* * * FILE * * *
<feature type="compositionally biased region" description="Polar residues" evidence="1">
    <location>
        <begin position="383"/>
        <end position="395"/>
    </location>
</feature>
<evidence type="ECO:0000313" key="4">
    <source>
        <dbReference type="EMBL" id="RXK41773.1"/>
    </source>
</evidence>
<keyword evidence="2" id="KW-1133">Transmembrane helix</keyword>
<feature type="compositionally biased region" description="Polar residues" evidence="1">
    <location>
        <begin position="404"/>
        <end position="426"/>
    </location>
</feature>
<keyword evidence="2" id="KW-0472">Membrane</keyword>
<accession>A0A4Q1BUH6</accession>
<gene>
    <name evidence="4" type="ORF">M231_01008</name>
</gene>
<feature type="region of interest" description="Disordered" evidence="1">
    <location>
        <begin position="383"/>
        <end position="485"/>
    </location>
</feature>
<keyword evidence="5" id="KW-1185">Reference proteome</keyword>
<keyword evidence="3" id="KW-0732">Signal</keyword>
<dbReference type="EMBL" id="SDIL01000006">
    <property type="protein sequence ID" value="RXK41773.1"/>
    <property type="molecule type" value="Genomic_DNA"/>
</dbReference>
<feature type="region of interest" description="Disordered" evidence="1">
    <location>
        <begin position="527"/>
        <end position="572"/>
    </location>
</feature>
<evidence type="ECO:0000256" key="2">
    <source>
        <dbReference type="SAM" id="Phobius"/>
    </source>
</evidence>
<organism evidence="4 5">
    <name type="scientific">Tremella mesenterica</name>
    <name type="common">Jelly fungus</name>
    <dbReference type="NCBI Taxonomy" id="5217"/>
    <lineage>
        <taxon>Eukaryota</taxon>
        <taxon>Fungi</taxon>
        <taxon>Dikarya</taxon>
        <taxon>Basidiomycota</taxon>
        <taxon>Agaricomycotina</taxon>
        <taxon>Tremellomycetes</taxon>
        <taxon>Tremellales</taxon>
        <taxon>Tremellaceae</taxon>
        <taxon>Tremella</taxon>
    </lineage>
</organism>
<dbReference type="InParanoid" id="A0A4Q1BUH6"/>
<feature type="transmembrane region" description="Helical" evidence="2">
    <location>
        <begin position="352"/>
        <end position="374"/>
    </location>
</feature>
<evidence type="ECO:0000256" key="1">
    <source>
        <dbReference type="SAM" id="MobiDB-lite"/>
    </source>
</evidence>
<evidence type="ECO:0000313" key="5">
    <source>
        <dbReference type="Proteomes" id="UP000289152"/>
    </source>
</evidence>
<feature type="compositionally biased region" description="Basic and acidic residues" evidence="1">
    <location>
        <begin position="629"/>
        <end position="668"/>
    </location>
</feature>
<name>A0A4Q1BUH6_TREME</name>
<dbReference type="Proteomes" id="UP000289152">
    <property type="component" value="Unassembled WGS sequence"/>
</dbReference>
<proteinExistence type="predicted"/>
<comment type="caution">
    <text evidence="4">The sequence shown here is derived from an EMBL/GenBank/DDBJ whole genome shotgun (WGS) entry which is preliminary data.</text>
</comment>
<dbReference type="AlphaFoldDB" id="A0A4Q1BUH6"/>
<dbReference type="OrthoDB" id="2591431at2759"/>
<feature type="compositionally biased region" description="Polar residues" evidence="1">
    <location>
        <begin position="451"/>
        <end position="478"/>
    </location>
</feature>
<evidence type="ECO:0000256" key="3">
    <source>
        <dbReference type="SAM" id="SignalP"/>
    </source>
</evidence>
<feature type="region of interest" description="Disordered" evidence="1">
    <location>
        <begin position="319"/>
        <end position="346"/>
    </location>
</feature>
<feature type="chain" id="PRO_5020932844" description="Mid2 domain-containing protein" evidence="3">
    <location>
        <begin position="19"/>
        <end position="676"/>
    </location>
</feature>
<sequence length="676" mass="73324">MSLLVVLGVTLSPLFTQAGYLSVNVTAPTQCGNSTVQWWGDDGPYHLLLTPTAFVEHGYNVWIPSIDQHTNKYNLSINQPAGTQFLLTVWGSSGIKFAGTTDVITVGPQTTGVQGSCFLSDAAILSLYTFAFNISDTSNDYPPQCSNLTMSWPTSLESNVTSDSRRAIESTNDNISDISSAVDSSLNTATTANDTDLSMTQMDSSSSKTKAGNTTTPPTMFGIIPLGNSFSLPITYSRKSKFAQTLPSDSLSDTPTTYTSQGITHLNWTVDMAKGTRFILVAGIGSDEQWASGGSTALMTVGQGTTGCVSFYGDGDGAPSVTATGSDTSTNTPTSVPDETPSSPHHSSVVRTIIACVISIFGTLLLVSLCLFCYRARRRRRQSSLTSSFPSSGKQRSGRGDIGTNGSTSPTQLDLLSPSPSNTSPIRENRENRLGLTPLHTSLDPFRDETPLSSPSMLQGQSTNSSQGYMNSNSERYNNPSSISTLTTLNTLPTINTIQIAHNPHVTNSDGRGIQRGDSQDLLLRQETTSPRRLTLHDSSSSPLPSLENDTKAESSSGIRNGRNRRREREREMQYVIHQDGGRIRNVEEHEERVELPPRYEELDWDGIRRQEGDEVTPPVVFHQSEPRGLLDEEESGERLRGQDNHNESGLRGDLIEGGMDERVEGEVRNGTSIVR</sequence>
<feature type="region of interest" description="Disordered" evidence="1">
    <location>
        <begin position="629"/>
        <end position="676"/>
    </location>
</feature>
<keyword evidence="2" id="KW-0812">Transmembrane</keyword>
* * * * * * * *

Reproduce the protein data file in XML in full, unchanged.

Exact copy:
<feature type="compositionally biased region" description="Polar residues" evidence="1">
    <location>
        <begin position="383"/>
        <end position="395"/>
    </location>
</feature>
<evidence type="ECO:0000313" key="4">
    <source>
        <dbReference type="EMBL" id="RXK41773.1"/>
    </source>
</evidence>
<keyword evidence="2" id="KW-1133">Transmembrane helix</keyword>
<feature type="compositionally biased region" description="Polar residues" evidence="1">
    <location>
        <begin position="404"/>
        <end position="426"/>
    </location>
</feature>
<keyword evidence="2" id="KW-0472">Membrane</keyword>
<accession>A0A4Q1BUH6</accession>
<gene>
    <name evidence="4" type="ORF">M231_01008</name>
</gene>
<feature type="region of interest" description="Disordered" evidence="1">
    <location>
        <begin position="383"/>
        <end position="485"/>
    </location>
</feature>
<keyword evidence="5" id="KW-1185">Reference proteome</keyword>
<keyword evidence="3" id="KW-0732">Signal</keyword>
<dbReference type="EMBL" id="SDIL01000006">
    <property type="protein sequence ID" value="RXK41773.1"/>
    <property type="molecule type" value="Genomic_DNA"/>
</dbReference>
<feature type="region of interest" description="Disordered" evidence="1">
    <location>
        <begin position="527"/>
        <end position="572"/>
    </location>
</feature>
<evidence type="ECO:0000256" key="2">
    <source>
        <dbReference type="SAM" id="Phobius"/>
    </source>
</evidence>
<organism evidence="4 5">
    <name type="scientific">Tremella mesenterica</name>
    <name type="common">Jelly fungus</name>
    <dbReference type="NCBI Taxonomy" id="5217"/>
    <lineage>
        <taxon>Eukaryota</taxon>
        <taxon>Fungi</taxon>
        <taxon>Dikarya</taxon>
        <taxon>Basidiomycota</taxon>
        <taxon>Agaricomycotina</taxon>
        <taxon>Tremellomycetes</taxon>
        <taxon>Tremellales</taxon>
        <taxon>Tremellaceae</taxon>
        <taxon>Tremella</taxon>
    </lineage>
</organism>
<dbReference type="InParanoid" id="A0A4Q1BUH6"/>
<feature type="transmembrane region" description="Helical" evidence="2">
    <location>
        <begin position="352"/>
        <end position="374"/>
    </location>
</feature>
<evidence type="ECO:0000256" key="1">
    <source>
        <dbReference type="SAM" id="MobiDB-lite"/>
    </source>
</evidence>
<evidence type="ECO:0000313" key="5">
    <source>
        <dbReference type="Proteomes" id="UP000289152"/>
    </source>
</evidence>
<feature type="compositionally biased region" description="Basic and acidic residues" evidence="1">
    <location>
        <begin position="629"/>
        <end position="668"/>
    </location>
</feature>
<name>A0A4Q1BUH6_TREME</name>
<dbReference type="Proteomes" id="UP000289152">
    <property type="component" value="Unassembled WGS sequence"/>
</dbReference>
<proteinExistence type="predicted"/>
<comment type="caution">
    <text evidence="4">The sequence shown here is derived from an EMBL/GenBank/DDBJ whole genome shotgun (WGS) entry which is preliminary data.</text>
</comment>
<dbReference type="AlphaFoldDB" id="A0A4Q1BUH6"/>
<dbReference type="OrthoDB" id="2591431at2759"/>
<feature type="compositionally biased region" description="Polar residues" evidence="1">
    <location>
        <begin position="451"/>
        <end position="478"/>
    </location>
</feature>
<evidence type="ECO:0000256" key="3">
    <source>
        <dbReference type="SAM" id="SignalP"/>
    </source>
</evidence>
<feature type="region of interest" description="Disordered" evidence="1">
    <location>
        <begin position="319"/>
        <end position="346"/>
    </location>
</feature>
<feature type="chain" id="PRO_5020932844" description="Mid2 domain-containing protein" evidence="3">
    <location>
        <begin position="19"/>
        <end position="676"/>
    </location>
</feature>
<sequence length="676" mass="73324">MSLLVVLGVTLSPLFTQAGYLSVNVTAPTQCGNSTVQWWGDDGPYHLLLTPTAFVEHGYNVWIPSIDQHTNKYNLSINQPAGTQFLLTVWGSSGIKFAGTTDVITVGPQTTGVQGSCFLSDAAILSLYTFAFNISDTSNDYPPQCSNLTMSWPTSLESNVTSDSRRAIESTNDNISDISSAVDSSLNTATTANDTDLSMTQMDSSSSKTKAGNTTTPPTMFGIIPLGNSFSLPITYSRKSKFAQTLPSDSLSDTPTTYTSQGITHLNWTVDMAKGTRFILVAGIGSDEQWASGGSTALMTVGQGTTGCVSFYGDGDGAPSVTATGSDTSTNTPTSVPDETPSSPHHSSVVRTIIACVISIFGTLLLVSLCLFCYRARRRRRQSSLTSSFPSSGKQRSGRGDIGTNGSTSPTQLDLLSPSPSNTSPIRENRENRLGLTPLHTSLDPFRDETPLSSPSMLQGQSTNSSQGYMNSNSERYNNPSSISTLTTLNTLPTINTIQIAHNPHVTNSDGRGIQRGDSQDLLLRQETTSPRRLTLHDSSSSPLPSLENDTKAESSSGIRNGRNRRREREREMQYVIHQDGGRIRNVEEHEERVELPPRYEELDWDGIRRQEGDEVTPPVVFHQSEPRGLLDEEESGERLRGQDNHNESGLRGDLIEGGMDERVEGEVRNGTSIVR</sequence>
<feature type="region of interest" description="Disordered" evidence="1">
    <location>
        <begin position="629"/>
        <end position="676"/>
    </location>
</feature>
<keyword evidence="2" id="KW-0812">Transmembrane</keyword>